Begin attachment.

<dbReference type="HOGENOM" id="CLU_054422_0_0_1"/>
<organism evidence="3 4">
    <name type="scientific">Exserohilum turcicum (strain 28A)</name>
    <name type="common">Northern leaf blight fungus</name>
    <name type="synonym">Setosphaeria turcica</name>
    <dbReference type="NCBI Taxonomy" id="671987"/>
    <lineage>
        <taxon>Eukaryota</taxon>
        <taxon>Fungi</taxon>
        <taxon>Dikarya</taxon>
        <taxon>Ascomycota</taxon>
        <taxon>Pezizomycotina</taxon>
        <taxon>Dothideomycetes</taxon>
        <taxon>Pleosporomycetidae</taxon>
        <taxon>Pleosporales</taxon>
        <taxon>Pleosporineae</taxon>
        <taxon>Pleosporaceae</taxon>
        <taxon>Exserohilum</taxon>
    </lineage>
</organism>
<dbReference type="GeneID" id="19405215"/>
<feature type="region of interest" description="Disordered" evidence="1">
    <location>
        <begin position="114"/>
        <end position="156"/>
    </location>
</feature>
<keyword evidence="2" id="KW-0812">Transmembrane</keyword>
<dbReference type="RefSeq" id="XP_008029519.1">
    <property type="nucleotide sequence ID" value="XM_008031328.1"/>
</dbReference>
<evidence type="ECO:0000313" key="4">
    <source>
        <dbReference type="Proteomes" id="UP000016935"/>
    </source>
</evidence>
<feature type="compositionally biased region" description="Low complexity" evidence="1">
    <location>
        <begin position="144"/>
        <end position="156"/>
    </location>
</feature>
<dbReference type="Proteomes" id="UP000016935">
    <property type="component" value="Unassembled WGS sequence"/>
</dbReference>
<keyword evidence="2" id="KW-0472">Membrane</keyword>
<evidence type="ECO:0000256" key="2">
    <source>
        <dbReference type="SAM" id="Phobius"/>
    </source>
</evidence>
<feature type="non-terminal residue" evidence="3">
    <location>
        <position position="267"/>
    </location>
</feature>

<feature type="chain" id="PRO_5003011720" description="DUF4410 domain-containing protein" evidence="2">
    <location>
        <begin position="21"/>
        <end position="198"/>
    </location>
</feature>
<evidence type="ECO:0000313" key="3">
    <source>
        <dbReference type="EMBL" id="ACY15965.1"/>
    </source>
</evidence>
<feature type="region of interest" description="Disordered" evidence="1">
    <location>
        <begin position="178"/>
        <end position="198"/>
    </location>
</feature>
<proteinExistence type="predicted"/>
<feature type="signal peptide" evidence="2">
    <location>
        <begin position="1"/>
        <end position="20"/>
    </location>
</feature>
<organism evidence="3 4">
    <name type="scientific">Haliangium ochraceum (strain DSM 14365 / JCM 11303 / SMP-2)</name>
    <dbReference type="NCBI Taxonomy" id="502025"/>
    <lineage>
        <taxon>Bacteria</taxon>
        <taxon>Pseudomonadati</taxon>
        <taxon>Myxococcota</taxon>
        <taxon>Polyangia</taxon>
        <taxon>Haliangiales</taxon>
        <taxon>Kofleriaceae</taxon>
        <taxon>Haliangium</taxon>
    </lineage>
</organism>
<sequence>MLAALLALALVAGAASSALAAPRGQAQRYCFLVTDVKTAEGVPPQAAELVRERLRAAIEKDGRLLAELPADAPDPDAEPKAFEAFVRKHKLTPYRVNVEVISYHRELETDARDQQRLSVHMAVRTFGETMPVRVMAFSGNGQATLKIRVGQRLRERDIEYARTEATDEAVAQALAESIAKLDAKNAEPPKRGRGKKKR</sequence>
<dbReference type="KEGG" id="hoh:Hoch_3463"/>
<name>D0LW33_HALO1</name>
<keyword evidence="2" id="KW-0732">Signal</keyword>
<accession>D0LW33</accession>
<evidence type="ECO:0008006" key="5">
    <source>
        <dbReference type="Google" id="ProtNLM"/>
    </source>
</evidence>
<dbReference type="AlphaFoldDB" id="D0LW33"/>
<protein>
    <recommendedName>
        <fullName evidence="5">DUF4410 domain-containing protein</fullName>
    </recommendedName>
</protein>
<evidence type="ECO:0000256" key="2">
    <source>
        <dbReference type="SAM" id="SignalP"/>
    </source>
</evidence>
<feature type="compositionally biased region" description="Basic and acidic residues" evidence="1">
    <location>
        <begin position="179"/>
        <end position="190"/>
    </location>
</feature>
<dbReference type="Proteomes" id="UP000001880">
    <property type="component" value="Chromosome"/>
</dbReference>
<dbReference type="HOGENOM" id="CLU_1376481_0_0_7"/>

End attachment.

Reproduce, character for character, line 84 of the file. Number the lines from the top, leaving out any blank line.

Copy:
    <lineage>